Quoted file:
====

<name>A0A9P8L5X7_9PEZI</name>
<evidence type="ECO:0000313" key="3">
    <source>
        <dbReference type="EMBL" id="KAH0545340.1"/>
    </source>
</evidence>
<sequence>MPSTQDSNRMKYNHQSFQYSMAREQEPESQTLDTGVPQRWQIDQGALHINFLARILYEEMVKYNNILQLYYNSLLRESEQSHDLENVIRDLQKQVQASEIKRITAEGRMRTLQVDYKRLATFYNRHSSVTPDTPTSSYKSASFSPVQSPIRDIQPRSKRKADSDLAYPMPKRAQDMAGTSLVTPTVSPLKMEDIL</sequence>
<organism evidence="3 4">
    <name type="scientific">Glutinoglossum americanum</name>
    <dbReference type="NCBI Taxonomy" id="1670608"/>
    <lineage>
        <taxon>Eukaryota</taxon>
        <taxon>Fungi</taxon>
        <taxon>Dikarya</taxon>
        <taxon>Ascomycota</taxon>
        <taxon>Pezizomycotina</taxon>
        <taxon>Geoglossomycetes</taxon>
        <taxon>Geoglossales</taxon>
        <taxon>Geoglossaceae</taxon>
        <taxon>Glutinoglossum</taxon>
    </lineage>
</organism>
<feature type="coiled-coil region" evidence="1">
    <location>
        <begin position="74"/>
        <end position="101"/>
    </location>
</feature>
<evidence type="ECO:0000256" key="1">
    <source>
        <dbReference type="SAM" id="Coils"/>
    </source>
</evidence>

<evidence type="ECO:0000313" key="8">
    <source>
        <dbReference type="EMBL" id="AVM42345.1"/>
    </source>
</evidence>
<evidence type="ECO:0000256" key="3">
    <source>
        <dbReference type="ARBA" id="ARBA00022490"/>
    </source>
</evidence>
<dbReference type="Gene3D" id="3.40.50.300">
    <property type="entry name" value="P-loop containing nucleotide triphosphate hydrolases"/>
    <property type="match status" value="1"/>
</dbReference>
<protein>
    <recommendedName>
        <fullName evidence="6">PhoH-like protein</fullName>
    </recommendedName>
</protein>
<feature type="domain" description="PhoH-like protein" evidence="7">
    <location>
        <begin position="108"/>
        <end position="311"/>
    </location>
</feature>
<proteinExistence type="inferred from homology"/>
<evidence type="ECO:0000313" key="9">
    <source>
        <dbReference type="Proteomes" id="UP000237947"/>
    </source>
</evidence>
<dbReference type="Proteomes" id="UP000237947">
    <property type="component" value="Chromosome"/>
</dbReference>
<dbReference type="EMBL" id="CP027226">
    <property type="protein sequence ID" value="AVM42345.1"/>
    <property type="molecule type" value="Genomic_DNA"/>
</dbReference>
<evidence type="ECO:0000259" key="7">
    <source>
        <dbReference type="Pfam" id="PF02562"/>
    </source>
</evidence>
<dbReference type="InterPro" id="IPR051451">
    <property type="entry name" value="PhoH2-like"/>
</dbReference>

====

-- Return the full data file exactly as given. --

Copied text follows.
<name>A0A9P8L5X7_9PEZI</name>
<evidence type="ECO:0000313" key="3">
    <source>
        <dbReference type="EMBL" id="KAH0545340.1"/>
    </source>
</evidence>
<sequence>MPSTQDSNRMKYNHQSFQYSMAREQEPESQTLDTGVPQRWQIDQGALHINFLARILYEEMVKYNNILQLYYNSLLRESEQSHDLENVIRDLQKQVQASEIKRITAEGRMRTLQVDYKRLATFYNRHSSVTPDTPTSSYKSASFSPVQSPIRDIQPRSKRKADSDLAYPMPKRAQDMAGTSLVTPTVSPLKMEDIL</sequence>
<organism evidence="3 4">
    <name type="scientific">Glutinoglossum americanum</name>
    <dbReference type="NCBI Taxonomy" id="1670608"/>
    <lineage>
        <taxon>Eukaryota</taxon>
        <taxon>Fungi</taxon>
        <taxon>Dikarya</taxon>
        <taxon>Ascomycota</taxon>
        <taxon>Pezizomycotina</taxon>
        <taxon>Geoglossomycetes</taxon>
        <taxon>Geoglossales</taxon>
        <taxon>Geoglossaceae</taxon>
        <taxon>Glutinoglossum</taxon>
    </lineage>
</organism>
<feature type="coiled-coil region" evidence="1">
    <location>
        <begin position="74"/>
        <end position="101"/>
    </location>
</feature>
<evidence type="ECO:0000256" key="1">
    <source>
        <dbReference type="SAM" id="Coils"/>
    </source>
</evidence>

<evidence type="ECO:0000313" key="8">
    <source>
        <dbReference type="EMBL" id="AVM42345.1"/>
    </source>
</evidence>
<evidence type="ECO:0000256" key="3">
    <source>
        <dbReference type="ARBA" id="ARBA00022490"/>
    </source>
</evidence>
<dbReference type="Gene3D" id="3.40.50.300">
    <property type="entry name" value="P-loop containing nucleotide triphosphate hydrolases"/>
    <property type="match status" value="1"/>
</dbReference>
<protein>
    <recommendedName>
        <fullName evidence="6">PhoH-like protein</fullName>
    </recommendedName>
</protein>
<feature type="domain" description="PhoH-like protein" evidence="7">
    <location>
        <begin position="108"/>
        <end position="311"/>
    </location>
</feature>
<proteinExistence type="inferred from homology"/>
<evidence type="ECO:0000313" key="9">
    <source>
        <dbReference type="Proteomes" id="UP000237947"/>
    </source>
</evidence>
<dbReference type="Proteomes" id="UP000237947">
    <property type="component" value="Chromosome"/>
</dbReference>
<dbReference type="EMBL" id="CP027226">
    <property type="protein sequence ID" value="AVM42345.1"/>
    <property type="molecule type" value="Genomic_DNA"/>
</dbReference>
<evidence type="ECO:0000259" key="7">
    <source>
        <dbReference type="Pfam" id="PF02562"/>
    </source>
</evidence>
<dbReference type="InterPro" id="IPR051451">
    <property type="entry name" value="PhoH2-like"/>
</dbReference>